02/27/2003 12:00AM

Called upon, Schiffer ready to serve


Dan Schiffer did not expect to take over his family's farm, The Hat Ranch West, as soon as he had to, but when his father, Ken, took ill more than a decade ago, he rose to the challenge.

His ascension to the presidency of the California Thoroughbred Breeders' Association also occurred more quickly than Schiffer expected, considering he first joined the board of directors only two years ago. But, in a way, Schiffer has spent his life being groomed for the position.

Schiffer was raised on the family's farm in Wyoming, groomed horses while in his teens for both his father and trainer Mel Stute, got a law degree in his 20's, began practicing law in his 30's, took over the family's Temecula, Calif., farm before he turned 40 and now, at age 51, has taken over as the CTBA's president, a position his father held from 1977 to 1982.

"I ran for the position more out of a feeling of responsibility, not because I was seeking notoriety," Schiffer said in an interview from his law offices in Temecula. "I had done some legal work for the CTBA. I knew the various directors. Two years ago, I was asked to run for a directorship."

He was elected a vice president then. Two weeks ago, he was elected president, replacing Wes Fitzpatrick, whose term had expired.

The CTBA has made great strides in recent years. Membership is increasing, a law was signed exempting breeding stock from state sales taxes, and there are more lucrative races than ever for California-breds, ranging from the longstanding California Cup at Santa Anita's Oak Tree meeting to such newer events as the Gold Rush Day at Hollywood Park and the Sunshine Millions, which was run for the first time this year and matched Cal-breds against Florida-breds.

Though Florida-breds won 7 of 8 Sunshine Millions races, Schiffer looks at the Sunshine Millions as another opportunity for Cal-breds to make serious money.

"We were disappointed the Cal-breds didn't do better, but I don't think you can judge anything by one day or one year," Schiffer said. "We're producing world-class horses here, as evidenced by Tiznow and Gourmet Girl," he said, citing two Eclipse Award winners from recent years. "We're attracting better stallions and better mares."

Schiffer and Doug Burge, the association's general manager, take the reins of an organization facing some long-standing problems - such as California's geographic isolation from the rest of the nation's leading breeders - as well as some newer ones, such as the rapid escalation of Indian casino gambling and its potential impact on California's racing and breeding industry. Schiffer also has his own goals for the organization, including making the sport more economically viable for the state's owners and breeders, and increasing the number of CTBA members, which currently numbers approximately 1,600, according to Burge.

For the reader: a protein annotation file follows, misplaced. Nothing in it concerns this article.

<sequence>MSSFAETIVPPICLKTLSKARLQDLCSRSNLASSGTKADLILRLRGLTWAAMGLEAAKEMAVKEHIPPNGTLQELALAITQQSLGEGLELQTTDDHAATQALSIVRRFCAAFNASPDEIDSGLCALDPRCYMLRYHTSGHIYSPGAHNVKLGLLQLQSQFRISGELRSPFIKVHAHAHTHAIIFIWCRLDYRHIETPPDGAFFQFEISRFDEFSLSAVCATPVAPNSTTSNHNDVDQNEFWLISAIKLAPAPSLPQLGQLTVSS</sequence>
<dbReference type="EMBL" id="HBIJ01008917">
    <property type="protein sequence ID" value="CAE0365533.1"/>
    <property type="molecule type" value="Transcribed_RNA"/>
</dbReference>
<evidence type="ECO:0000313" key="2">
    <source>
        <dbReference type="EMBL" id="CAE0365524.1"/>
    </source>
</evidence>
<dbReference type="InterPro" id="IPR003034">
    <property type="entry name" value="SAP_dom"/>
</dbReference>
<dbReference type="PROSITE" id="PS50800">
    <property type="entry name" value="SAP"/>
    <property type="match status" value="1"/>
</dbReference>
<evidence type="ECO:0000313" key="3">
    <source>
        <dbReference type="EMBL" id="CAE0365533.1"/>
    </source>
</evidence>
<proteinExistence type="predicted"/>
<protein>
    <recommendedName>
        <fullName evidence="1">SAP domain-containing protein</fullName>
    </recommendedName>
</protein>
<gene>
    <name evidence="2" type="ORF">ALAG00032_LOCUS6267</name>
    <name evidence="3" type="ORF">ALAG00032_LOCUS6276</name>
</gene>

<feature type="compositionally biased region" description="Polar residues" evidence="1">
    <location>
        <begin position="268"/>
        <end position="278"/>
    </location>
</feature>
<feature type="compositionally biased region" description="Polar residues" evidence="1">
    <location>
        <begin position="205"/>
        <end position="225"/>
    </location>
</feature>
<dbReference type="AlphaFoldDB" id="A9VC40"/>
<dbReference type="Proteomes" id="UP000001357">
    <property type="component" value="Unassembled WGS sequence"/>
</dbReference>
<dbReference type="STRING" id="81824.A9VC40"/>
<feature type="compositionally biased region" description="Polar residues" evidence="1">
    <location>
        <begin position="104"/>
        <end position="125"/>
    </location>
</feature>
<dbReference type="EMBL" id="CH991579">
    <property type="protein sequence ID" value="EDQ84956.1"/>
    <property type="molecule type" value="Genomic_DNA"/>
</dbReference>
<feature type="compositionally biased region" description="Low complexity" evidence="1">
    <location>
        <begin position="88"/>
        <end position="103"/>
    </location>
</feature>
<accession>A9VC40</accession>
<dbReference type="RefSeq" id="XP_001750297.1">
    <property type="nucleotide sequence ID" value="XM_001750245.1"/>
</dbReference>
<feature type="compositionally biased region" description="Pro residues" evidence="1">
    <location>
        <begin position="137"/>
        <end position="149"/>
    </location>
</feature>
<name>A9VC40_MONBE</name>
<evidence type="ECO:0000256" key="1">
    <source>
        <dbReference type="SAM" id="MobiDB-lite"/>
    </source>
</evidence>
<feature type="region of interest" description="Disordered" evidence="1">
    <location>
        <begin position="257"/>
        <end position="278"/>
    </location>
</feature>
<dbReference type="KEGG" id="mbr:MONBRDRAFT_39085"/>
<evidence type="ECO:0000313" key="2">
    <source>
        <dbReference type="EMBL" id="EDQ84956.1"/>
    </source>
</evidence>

"First, we have to get as many people involved as we can in the organization. Clout is in the numbers," Schiffer said.

"Second, we have to get people to lose less money," he said, "or, conversely, to make money. I know firsthand how tremendously difficult it is to make money in this sport."

Schiffer said he wants to revisit the rules defining a California-bred horse, with the possibility of liberalizing the requirements. Currently, a horse conceived out of state is considered a California-bred if he is foaled in California and his dam is bred back that spring to a California-based stallion.

"I'm going to talk about that subject," he said.

Schiffer has another personal agenda he wants to bring to racing's leaders at The Jockey Club. He believes that the rules forbidding artificial insemination are antiquated, the product of an era that has long passed.

"They're probably going to think I'm a heretic, but The Jockey Club is very locked in tradition, and that's not necessarily economically viable for the modern world and a modern industry," Schiffer said. He said artificial insemination is "something that should be considered, even though I understand it has little chance of gaining a foothold.

"But when you consider diseases, traveling, and expenses involved with the way we do it now, we should try to find a more economically viable way to breed," Schiffer said. "Obstacles can be overcome if people rethink the way they do things. You have to think with the times."

Schiffer's opinions are formed from a lifetime being around animals. His father, Ken, and mother, Bay, moved to Sheridan, Wyo., following World War II to operate a polo club. Ken Schiffer bought a 23,000-acre ranch in Kaycee, Wyo., in the 1950's, named it The Hat Ranch, and raised cattle and horses. The Schiffers' racing stock was sent to California to be trained by brothers Mel and Warren Stute.

"I grew up on the ranch riding, roping, and showing livestock," Schiffer said. "It was very much an agricultural life."

Ken and Bay Schiffer moved to California in 1967 and established The Hat Ranch West. Ken Schiffer specialized in breaking yearlings. He also raced several well-known runners in California, including Commissary, who won the 1970 Vanity Handicap, and Double Discount, who once owned Santa Anita's course record for 1 1/4 miles on turf.

Dan Schiffer received a bachelor of arts degree in English from UCLA, then a law degree from Whittier College. He practiced law in Los Angeles, specializing in both civil litigation and equine matters. But when his father, who died of cancer in 1990, became too ill to run the family business, Schiffer added The Hat Ranch to his portfolio. The 100-acre farm is home to approximately 25 horses. There are no stallions, merely mares, their offspring, and lay-ups.

Schiffer's 88-year-old mother, Bay, is still active in racing. She is on the board of the California Thoroughbred Foundation and gets to Santa Anita quite regularly from her home in nearby Sierra Madre, Calif.

"She's still picking her quinellas," Schiffer said.